Three of the most ideal things I am interested in are museums, Honky Tonk Music and the 1970’s, and once again a museum like The Birthplace Of Country Music Museum in Bristol is offering a good taste of history to us that salivate over it.

The reason why exhibits like this one are so greatly integral to Country Music is because many of the folks they feature have now passed on, and are gone. In my studies and my prospicience to preserve it for future Country Music fans, I ardently support exhibits like this one. As a historian at a younger age, I regretfully missed out on being able to see many of the people I idolize like Mr. Ernest Tubb and Marty Robbins live in their prime.

Photographers like Mr. Henry and Mr. Jerry Overcast and their ilk spent their entire lives following these big stars around and captured them out of their element, which makes it more amazing. You know, on stage you saw what THEY WANTED us to see..but behind that curtain this man captured what WE WERE NOT ALWAYS MEANT to see. If you go to his website HERE, you can kind of see my point of how random it all was and how he never meant to make it so significant..but it was.

Country Music in the 1970’s wasn’t found on innocent levels of places on Earth, and it wasn’t pure and clean cut as Hee Haw presented it to us on t.v. It was found in the dirty and dark beer joints across America, in the back alleys dives and it didn’t exemplify pure, or righteous living..but it was  honest living. These people had more baggage than the Dallas airport, and more drama than soap operas, but they spoke to us through songs of real life struggles.

I am heavily into the 1970’s and 1980’s Opry years, as well as the culmination of the Outlaw Movement and also the Nashville Sound eras. So much transpired during those times that shaped the genre into what it is today both locally and mainstream wise. It is with all of this in mind that I tell you all my dear readers I cannot stress how important it is to go up and see this exhibit for yourselves, as I plan to take a trip up there to see it myself SOON…here is the press release.

Honky Tonk: Portraits of Country Music, 1972-1981, a special exhibit of photographs by Henry Horenstein.

Dates: September 29, 2020 – March 28, 2021

Location: Special Exhibits Gallery, Birthplace of Country Music Museum

In the 1970s, photographer Henry Horenstein shot album covers for upstart bluegrass label Rounder Records. But in his off-hours, he soon became unofficial photographer to the culture of country musicians great and small, and their dedicated fans. It’s a world that looks quite a bit like country songs sound: full of hard-working operators and lonely dreamers, half-full glasses and scorpion belt buckles, and a few tall hats, boots, and bottles as well. It’s the world of the honky tonk.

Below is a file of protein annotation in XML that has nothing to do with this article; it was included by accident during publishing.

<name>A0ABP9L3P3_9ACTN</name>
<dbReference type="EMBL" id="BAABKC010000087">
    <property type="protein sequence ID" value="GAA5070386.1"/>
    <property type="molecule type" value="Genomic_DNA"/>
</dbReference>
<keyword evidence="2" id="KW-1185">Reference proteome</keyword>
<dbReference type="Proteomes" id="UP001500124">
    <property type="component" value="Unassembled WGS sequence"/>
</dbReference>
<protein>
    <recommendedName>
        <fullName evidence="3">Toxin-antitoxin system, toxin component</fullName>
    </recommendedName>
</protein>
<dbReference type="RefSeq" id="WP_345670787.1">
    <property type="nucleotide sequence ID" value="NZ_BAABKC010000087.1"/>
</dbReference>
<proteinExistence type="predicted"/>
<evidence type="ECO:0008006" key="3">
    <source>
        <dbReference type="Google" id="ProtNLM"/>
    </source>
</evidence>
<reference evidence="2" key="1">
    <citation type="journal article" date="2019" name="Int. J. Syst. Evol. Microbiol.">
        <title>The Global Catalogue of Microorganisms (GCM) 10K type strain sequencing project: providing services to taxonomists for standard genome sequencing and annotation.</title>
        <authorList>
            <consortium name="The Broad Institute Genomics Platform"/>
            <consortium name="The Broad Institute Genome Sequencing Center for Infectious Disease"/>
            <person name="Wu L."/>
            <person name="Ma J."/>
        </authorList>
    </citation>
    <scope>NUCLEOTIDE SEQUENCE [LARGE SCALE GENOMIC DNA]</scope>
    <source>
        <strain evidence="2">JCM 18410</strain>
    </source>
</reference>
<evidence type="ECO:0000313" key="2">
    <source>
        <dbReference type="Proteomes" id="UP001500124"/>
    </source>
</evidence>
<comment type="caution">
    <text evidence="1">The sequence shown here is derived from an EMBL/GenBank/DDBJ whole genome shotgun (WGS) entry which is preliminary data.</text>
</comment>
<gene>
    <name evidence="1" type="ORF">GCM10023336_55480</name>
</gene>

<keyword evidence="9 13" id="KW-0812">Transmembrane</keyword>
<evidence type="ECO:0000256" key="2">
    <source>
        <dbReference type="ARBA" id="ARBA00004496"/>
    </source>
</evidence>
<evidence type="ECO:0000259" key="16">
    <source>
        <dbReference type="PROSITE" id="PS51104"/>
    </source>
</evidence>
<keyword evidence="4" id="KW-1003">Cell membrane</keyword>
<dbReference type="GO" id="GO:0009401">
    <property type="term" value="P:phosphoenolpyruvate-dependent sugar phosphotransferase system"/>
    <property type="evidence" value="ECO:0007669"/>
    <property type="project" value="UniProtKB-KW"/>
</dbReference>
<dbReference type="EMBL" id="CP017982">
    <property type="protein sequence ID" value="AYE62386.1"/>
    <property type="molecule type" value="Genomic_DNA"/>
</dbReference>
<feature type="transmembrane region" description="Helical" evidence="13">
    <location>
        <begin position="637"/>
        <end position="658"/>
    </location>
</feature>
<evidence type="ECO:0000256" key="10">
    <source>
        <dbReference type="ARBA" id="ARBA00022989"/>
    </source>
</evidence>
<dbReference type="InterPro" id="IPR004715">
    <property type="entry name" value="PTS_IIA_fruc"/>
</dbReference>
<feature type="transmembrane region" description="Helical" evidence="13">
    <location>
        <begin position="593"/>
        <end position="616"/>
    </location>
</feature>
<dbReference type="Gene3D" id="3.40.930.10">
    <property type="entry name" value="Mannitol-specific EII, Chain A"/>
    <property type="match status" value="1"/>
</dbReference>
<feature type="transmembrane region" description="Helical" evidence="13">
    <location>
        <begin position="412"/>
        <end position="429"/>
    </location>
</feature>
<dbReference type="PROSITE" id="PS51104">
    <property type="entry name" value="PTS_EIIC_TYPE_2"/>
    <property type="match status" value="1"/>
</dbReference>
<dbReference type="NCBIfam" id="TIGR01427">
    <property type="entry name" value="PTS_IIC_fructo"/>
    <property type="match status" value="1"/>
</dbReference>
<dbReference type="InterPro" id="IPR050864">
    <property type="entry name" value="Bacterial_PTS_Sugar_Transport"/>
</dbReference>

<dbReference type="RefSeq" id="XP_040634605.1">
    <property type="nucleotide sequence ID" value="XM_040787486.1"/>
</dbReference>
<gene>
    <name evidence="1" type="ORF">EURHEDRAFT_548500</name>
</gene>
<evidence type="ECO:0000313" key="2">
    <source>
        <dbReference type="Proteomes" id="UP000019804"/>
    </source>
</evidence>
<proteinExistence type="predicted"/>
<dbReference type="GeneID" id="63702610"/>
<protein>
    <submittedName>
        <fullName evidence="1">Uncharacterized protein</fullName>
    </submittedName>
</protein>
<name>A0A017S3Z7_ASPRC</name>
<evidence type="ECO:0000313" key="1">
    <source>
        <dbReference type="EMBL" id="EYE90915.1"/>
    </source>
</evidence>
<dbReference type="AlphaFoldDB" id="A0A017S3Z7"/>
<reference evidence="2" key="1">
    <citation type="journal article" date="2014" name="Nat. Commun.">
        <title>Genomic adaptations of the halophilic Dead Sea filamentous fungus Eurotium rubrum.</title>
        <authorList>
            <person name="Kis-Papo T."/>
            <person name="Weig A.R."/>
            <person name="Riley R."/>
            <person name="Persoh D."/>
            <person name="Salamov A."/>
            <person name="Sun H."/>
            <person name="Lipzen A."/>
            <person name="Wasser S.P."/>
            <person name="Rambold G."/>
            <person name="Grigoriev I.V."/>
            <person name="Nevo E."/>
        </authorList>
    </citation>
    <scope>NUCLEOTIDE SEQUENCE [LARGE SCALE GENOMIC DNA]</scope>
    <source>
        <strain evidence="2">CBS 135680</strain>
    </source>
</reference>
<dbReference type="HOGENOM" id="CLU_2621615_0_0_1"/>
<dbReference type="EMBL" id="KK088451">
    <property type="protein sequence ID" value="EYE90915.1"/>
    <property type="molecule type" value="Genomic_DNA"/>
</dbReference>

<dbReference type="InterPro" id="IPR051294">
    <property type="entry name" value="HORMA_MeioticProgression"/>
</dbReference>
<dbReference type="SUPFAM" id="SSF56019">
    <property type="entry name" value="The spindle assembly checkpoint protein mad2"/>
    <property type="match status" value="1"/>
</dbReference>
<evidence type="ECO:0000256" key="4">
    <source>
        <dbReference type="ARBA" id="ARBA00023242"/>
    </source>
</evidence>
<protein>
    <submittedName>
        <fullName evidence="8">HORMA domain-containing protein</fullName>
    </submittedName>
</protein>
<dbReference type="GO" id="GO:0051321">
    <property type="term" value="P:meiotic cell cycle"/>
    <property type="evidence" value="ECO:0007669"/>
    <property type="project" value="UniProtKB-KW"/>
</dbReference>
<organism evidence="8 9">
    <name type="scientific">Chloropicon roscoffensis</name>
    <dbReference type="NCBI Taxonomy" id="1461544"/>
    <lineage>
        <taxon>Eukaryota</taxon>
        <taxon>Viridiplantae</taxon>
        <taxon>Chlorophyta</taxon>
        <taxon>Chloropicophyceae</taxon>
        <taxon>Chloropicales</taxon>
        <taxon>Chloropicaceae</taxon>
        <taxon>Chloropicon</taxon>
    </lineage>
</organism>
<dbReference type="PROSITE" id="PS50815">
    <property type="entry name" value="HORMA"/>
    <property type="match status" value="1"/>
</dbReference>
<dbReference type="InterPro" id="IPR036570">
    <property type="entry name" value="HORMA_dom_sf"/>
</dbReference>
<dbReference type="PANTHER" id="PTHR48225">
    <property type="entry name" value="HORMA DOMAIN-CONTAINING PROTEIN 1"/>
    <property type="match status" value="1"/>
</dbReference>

A candid, affectionate glimpse into the real country music scene as it was performed and lived, Honky Tonk: Portraits of Country Music, 1972—1981 is a parade through the early years of future great performers like Dolly Parton and Del McCoury, and already established legends like Mother Maybelle Carter and Don Stover. It is a time capsule of an important era in country music set within family music parks and music festivals, the Grand Ole Opry, and Nashville’s Tootsies and other well-loved honky tonks. Horenstein’s lively portraits of the community preserve the scene where musicians and fans, cowboys and townies, converged to step out, strum, and strut their stuff.

The museum will be offering a variety of educational and engaging public programming to accompany the Honky Tonk exhibit. Keep an eye on our website or subscribe to our eNewsletter to learn more!

Special thanks to the Massengill-DeFriece Foundation for their support of the exhibit at the Birthplace of Country Music Museum.

About Henry Horenstein

Henry Horenstein has been a professional photographer, filmmaker, teacher, and author since the 1970s. He studied history at the University of Chicago and earned his BFA and MFA at Rhode Island School of Design (RISD), where he studied with Harry Callahan and Aaron Siskind.

Henry’s work is collected and exhibited internationally, and he has published over 30 books, including several monographs of his own work such as Histories, Show, Honky Tonk, Animalia, Humans, Racing Days, Close Relations, and many others. He has also authored Black & White Photography, Digital Photography, and Beyond Basic Photography, used by hundreds of thousands of college, university, high-school, and art school students as their introduction to photography. His Shoot What You Love serves both as a memoir and a personal history of photography over the past 50 years.




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